Who’s Got Your Mail?:Characterizing Mail Service Provider Usage

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    E-mail has long been a critical component of daily communication and the core medium for modern business correspondence. While traditionally e-mail service was provisioned and implemented independently by each Internet-connected organization, increasingly this function has been outsourced to third-party services. As with many pieces of key communications infrastructure, such centralization can bring both economies of scale and shared failure risk. In this paper, we investigate this issue empirically --- providing a large-scale measurement and analysis of modern Internet e-mail service provisioning. We develop a reliable methodology to better map domains to mail service providers. We then use this approach to document the dominant and increasing role played by a handful of mail service providers and hosting companies over the past four years. Finally, we briefly explore the extent to which nationality (and hence legal jurisdiction) plays a role in such mail provisioning decisions

    Effects of body size and temperature on population growth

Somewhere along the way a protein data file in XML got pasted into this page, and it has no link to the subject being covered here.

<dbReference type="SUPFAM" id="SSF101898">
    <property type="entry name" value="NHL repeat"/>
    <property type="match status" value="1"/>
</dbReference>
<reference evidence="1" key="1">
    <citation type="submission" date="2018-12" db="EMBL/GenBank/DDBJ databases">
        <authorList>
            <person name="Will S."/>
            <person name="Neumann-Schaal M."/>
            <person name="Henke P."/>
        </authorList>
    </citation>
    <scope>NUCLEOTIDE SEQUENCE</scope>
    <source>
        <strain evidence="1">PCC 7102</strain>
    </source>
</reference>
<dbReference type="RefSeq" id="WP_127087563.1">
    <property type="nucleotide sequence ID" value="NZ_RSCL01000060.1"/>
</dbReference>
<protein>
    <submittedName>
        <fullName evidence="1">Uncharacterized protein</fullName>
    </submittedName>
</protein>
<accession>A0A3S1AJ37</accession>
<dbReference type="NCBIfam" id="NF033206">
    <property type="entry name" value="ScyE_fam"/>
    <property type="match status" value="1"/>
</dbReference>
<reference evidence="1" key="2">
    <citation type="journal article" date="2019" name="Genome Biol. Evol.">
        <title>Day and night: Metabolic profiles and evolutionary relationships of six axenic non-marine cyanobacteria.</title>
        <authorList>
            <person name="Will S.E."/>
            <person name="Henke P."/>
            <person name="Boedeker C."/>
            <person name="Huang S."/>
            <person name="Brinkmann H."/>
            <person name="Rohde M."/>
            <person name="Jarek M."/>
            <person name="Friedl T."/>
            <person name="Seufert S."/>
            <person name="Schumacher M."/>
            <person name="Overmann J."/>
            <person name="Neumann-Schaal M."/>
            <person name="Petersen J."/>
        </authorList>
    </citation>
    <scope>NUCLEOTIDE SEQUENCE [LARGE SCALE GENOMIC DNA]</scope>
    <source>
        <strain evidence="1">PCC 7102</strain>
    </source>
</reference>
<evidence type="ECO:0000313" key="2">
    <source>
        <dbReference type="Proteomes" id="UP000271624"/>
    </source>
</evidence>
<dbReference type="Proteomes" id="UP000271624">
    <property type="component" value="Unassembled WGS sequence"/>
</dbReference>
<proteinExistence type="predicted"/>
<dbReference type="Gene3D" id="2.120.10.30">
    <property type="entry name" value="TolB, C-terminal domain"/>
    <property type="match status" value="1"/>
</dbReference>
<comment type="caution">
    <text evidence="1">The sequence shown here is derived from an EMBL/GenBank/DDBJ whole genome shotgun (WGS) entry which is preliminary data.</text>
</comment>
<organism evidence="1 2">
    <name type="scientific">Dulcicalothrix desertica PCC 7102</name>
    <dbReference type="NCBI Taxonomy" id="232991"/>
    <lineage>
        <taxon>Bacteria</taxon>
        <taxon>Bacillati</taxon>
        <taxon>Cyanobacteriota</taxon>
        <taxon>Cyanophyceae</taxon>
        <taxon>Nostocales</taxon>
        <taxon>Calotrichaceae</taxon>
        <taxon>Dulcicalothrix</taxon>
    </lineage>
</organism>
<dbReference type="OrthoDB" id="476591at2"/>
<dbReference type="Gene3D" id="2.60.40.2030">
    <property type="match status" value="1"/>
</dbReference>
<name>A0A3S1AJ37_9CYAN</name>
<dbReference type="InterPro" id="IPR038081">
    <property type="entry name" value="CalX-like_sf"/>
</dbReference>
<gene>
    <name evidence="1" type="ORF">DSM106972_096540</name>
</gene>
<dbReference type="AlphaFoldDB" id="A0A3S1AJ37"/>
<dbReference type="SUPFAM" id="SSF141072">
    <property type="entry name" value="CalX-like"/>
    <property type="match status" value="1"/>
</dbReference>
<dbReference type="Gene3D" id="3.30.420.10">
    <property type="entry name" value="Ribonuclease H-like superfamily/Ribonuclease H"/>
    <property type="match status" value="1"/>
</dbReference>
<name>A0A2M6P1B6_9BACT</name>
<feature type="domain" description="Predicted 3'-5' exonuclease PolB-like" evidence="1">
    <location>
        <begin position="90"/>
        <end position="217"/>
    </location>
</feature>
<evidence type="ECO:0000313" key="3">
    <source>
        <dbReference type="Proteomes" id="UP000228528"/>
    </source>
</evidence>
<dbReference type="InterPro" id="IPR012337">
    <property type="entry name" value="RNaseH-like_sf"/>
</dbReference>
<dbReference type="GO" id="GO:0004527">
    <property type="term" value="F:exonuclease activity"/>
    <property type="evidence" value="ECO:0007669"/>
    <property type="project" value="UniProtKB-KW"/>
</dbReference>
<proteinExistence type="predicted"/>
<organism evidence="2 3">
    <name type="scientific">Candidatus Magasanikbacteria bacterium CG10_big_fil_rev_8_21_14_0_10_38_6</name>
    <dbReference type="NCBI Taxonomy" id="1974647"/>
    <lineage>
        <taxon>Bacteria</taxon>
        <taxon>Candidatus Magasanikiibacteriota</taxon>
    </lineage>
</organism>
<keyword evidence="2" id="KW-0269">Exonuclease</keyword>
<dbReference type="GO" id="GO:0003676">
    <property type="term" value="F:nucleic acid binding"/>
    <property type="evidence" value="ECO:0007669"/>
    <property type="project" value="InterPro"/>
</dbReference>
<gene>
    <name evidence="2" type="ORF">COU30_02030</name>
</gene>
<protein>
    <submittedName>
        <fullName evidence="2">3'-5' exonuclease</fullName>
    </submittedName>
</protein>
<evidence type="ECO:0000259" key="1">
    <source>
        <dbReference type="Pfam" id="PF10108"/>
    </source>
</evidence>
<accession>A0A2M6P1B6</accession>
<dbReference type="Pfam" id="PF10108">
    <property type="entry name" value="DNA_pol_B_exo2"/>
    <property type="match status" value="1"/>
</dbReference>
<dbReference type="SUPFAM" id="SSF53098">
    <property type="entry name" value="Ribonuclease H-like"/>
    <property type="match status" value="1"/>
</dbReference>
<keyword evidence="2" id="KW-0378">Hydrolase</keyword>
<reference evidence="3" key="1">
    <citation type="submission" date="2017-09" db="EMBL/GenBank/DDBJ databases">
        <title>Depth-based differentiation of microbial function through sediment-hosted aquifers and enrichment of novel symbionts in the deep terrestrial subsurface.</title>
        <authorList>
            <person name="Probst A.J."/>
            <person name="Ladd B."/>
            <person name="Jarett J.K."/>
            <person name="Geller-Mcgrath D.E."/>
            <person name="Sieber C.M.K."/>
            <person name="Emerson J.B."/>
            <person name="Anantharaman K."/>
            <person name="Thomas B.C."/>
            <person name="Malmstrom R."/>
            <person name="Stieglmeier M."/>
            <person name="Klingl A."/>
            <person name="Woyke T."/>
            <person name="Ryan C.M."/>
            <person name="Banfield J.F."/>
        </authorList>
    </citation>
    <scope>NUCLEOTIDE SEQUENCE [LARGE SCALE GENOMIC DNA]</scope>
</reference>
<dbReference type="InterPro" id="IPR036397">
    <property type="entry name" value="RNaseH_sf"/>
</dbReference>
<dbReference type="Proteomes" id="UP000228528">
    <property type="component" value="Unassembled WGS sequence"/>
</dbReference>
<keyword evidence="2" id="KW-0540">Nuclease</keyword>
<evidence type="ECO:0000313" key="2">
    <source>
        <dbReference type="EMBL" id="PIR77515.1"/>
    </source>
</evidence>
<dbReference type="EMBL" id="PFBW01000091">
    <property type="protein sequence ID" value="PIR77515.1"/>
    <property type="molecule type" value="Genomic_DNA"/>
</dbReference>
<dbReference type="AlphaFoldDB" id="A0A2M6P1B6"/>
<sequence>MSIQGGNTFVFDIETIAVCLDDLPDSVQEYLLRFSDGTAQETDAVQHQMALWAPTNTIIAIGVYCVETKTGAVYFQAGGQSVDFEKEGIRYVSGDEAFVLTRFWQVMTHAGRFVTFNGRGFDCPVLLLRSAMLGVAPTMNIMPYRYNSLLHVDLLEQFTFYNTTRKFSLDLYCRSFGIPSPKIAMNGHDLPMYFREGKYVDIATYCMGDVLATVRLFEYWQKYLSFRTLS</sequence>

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    For at least 200 years, since the time of Malthus, population growth has been recognized as providing a critical link between the performance of individual organisms and the ecology and evolution of species.We present a theory that shows how the intrinsic rate of exponential population growth, , and the carrying capacity, rmax K, depend on individual metabolic rate and resource supply rate. To do this, we construct equations for the metabolic rates of entire populations by summing over individuals, and then we combine these population-level equations with Malthusian growth. Thus, the theory makes explicit the relationship between rates of resource supply in the environment and rates of production of new biomass and individuals. These individual-level and population-level processes are inextricably linked because metabolism sets both the demand for environmental resources and the resource allocation to survival, growth, and reproduction. We use the theory to make explicit how and why exhibits its characteristic dependence on body size and rmax temperature. Data for aerobic eukaryotes, including algae, protists, insects, zooplankton, fishes, and mammals, support these predicted scalings for. The metabolic flux of energy and materials also rmax dictates that the carrying capacity or equilibrium density of populations should decrease with increasing body size and increasing temperature. Finally, we argue that body mass and body temperature, through their effects on metabolic rate, can explain most of the variation in fecundity and mortality rates. Data for marine fishes in the field support these predictions for instantaneous rates of mortality. This theory links the rates of metabolism and resource use of individuals to life-history attributes and population dynamics for a broad assortment of organisms, from unicellular organisms to mammals